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Xeogaming Forums - General Chat - Scientists may have discovered particles that DO go faster than the speed of light | |
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Rogue
If you're reading this... You are the Resistance











Since: 08-17-04

Since last post: 18 hours
Last activity: 18 hours
Posted on 09-22-11 08:42 PM Link | Quote
SOURCE


Roll over Einstein: Law of physics challenged

GENEVA (AP) -- One of the very pillars of physics and Einstein's theory of relativity - that nothing can go faster than the speed of light - was rocked Thursday by new findings from one of the world's foremost laboratories.

European researchers said they clocked an oddball type of subatomic particle called a neutrino going faster than the 186,282 miles per second that has long been considered the cosmic speed limit.

The claim was met with skepticism, with one outside physicist calling it the equivalent of saying you have a flying carpet. In fact, the researchers themselves are not ready to proclaim a discovery and are asking other physicists to independently try to verify their findings.

"The feeling that most people have is this can't be right, this can't be real," said James Gillies, a spokesman for the European Organization for Nuclear Research, or CERN, which provided the particle accelerator that sent neutrinos on their breakneck 454-mile trip underground from Geneva to Italy.

Going faster than light is something that is just not supposed to happen according to Einstein's 1905 special theory of relativity - the one made famous by the equation E equals mc2. But no one is rushing out to rewrite the science books just yet.

It is "a revolutionary discovery if confirmed," said Indiana University theoretical physicist Alan Kostelecky, who has worked on this concept for a quarter of a century.

Stephen Parke, who is head theoretician at the Fermilab near Chicago and was not part of the research, said: "It's a shock. It's going to cause us problems, no doubt about that - if it's true."

Even if these results are confirmed, they won't change at all the way we live or the way the world works. After all, these particles have presumably been speed demons for billions of years. But the finding will fundamentally alter our understanding of how the universe operates, physicists said.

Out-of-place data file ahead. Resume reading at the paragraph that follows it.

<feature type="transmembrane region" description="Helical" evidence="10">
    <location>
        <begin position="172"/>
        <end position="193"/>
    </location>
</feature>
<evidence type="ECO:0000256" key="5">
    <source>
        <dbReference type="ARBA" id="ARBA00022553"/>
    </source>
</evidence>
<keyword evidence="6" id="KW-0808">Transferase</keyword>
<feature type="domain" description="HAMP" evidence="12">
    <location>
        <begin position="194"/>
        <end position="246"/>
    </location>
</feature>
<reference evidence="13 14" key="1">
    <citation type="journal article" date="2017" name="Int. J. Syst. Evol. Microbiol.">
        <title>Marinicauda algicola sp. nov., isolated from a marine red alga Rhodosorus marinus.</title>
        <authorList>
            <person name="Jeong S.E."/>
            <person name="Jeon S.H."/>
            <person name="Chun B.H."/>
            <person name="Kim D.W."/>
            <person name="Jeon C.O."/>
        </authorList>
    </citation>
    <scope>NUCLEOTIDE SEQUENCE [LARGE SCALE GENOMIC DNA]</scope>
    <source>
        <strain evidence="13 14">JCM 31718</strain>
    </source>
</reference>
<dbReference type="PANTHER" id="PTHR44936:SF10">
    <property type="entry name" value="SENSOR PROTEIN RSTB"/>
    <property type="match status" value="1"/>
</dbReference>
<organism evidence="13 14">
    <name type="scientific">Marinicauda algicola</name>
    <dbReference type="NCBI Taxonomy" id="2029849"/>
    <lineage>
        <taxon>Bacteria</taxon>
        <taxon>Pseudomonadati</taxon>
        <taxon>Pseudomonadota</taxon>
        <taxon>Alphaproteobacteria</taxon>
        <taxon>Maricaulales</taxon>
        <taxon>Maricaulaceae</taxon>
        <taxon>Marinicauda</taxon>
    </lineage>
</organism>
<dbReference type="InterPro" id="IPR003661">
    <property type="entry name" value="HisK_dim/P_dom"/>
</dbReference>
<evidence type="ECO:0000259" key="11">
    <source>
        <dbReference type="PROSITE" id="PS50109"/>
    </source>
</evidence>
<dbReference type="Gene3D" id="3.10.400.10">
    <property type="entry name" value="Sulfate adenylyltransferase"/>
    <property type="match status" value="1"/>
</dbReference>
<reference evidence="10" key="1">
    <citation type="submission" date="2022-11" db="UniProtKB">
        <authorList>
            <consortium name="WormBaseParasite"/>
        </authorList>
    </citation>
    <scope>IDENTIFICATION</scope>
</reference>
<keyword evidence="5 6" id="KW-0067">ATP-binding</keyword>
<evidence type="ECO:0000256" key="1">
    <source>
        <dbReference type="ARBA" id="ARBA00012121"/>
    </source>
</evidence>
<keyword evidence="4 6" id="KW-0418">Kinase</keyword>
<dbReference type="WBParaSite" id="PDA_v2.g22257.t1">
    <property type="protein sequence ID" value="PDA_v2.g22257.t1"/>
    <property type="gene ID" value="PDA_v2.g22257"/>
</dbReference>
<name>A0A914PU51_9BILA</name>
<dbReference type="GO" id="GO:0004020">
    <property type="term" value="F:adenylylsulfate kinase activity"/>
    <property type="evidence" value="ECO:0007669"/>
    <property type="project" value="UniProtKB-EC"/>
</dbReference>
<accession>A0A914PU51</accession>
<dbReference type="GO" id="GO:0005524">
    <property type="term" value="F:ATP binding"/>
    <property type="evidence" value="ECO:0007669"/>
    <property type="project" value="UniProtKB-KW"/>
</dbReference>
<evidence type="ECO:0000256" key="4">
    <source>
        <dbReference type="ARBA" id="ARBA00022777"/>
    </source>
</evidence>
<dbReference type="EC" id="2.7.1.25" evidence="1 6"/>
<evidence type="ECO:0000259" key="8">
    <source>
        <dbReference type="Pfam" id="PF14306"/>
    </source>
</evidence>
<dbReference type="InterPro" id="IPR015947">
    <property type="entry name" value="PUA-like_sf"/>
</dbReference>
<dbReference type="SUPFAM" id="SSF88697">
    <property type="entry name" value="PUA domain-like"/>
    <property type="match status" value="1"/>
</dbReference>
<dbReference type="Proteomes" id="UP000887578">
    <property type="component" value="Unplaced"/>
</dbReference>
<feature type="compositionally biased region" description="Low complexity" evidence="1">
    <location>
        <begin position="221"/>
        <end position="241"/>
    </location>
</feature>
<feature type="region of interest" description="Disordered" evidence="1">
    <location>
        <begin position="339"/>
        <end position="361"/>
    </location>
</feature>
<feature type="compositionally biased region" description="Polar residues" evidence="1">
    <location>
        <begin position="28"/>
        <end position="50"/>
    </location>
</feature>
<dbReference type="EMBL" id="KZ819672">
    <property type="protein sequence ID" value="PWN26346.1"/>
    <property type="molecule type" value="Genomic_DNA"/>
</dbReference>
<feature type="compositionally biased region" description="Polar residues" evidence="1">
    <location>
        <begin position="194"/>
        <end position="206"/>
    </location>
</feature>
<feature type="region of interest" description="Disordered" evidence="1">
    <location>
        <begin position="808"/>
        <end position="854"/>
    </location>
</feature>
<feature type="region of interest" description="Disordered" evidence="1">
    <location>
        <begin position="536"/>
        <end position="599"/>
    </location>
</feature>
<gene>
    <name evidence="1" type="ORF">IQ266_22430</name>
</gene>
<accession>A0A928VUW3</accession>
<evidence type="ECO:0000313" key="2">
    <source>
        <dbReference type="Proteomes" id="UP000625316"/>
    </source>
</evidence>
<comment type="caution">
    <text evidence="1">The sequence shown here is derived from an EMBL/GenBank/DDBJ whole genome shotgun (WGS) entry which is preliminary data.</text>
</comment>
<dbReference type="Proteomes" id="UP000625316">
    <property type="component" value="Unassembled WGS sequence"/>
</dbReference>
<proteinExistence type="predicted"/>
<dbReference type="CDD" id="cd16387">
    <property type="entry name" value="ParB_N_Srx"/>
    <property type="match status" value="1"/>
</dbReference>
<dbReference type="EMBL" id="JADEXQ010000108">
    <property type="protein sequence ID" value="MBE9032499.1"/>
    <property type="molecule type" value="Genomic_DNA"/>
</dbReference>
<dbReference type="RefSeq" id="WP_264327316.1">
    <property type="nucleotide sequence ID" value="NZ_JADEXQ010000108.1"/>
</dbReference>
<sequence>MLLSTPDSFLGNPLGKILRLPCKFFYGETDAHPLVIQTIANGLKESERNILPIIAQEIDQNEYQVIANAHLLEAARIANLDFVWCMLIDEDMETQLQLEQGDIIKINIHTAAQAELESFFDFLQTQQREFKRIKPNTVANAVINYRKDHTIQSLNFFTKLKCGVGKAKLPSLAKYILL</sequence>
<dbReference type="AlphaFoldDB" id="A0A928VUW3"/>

Einstein's special relativity theory, which says that energy equals mass times the speed of light squared, underlies "pretty much everything in modern physics," said John Ellis, a theoretical physicist at CERN who was not involved in the experiment. "It has worked perfectly up until now."

France's National Institute for Nuclear and Particle Physics Research collaborated with Italy's Gran Sasso National Laboratory on the experiment at CERN.

CERN reported that a neutrino beam fired from a particle accelerator near Geneva to a lab 454 miles (730 kilometers) away in Italy traveled 60 nanoseconds faster than the speed of light. Scientists calculated the margin of error at just 10 nanoseconds. (A nanosecond is one-billionth of a second.)

Given the enormous implications of the find, the researchers spent months checking and rechecking their results to make sure there were no flaws in the experiment.

A team at Fermilab had similar faster-than-light results in 2007, but a large margin of error undercut its scientific significance.

If anything is going to throw a cosmic twist into Einstein's theories, it's not surprising that it's the strange particles known as neutrinos. These are odd slivers of an atom that have confounded physicists for about 80 years.

The neutrino has almost no mass, comes in three different "flavors," may have its own antiparticle and has been seen shifting from one flavor to another while shooting out from our sun, said physicist Phillip Schewe, communications director at the Joint Quantum Institute in Maryland.

Columbia University physicist Brian Greene, author of the book "Fabric of the Cosmos," said neutrinos theoretically can travel at different speeds depending on how much energy they have. And some mysterious particles whose existence is still only theorized could be similarly speedy, he said.

Fermilab team spokeswoman Jenny Thomas, a physics professor at the University College of London, said there must be a "more mundane explanation" for the European findings. She said Fermilab's experience showed how hard it is to measure accurately the distance, time and angles required for such a claim.

Nevertheless, Fermilab, which shoots neutrinos from Chicago to Minnesota, has already begun working to try to verify or knock down the new findings.

And that's exactly what the team in Geneva wants.

Gillies told The Associated Press that the readings have so astounded researchers that "they are inviting the broader physics community to look at what they've done and really scrutinize it in great detail, and ideally for someone elsewhere in the world to repeat the measurements."

Only two labs elsewhere in the world can try to replicate the work: Fermilab and a Japanese installation that has been slowed by the tsunami and earthquake. And Fermilab's measuring systems aren't nearly as precise as the Europeans' and won't be upgraded for a while, said Fermilab scientist Rob Plunkett.

Drew Baden, chairman of the physics department at the University of Maryland, said it is far more likely that the CERN findings are the result of measurement errors or some kind of fluke. Tracking neutrinos is very difficult, he said.

"This is ridiculous what they're putting out," Baden said. "Until this is verified by another group, it's flying carpets. It's cool, but ..."

So if the neutrinos are pulling this fast one on Einstein, how can it happen?

Parke said there could be a cosmic shortcut through another dimension - physics theory is full of unseen dimensions - that allows the neutrinos to beat the speed of light.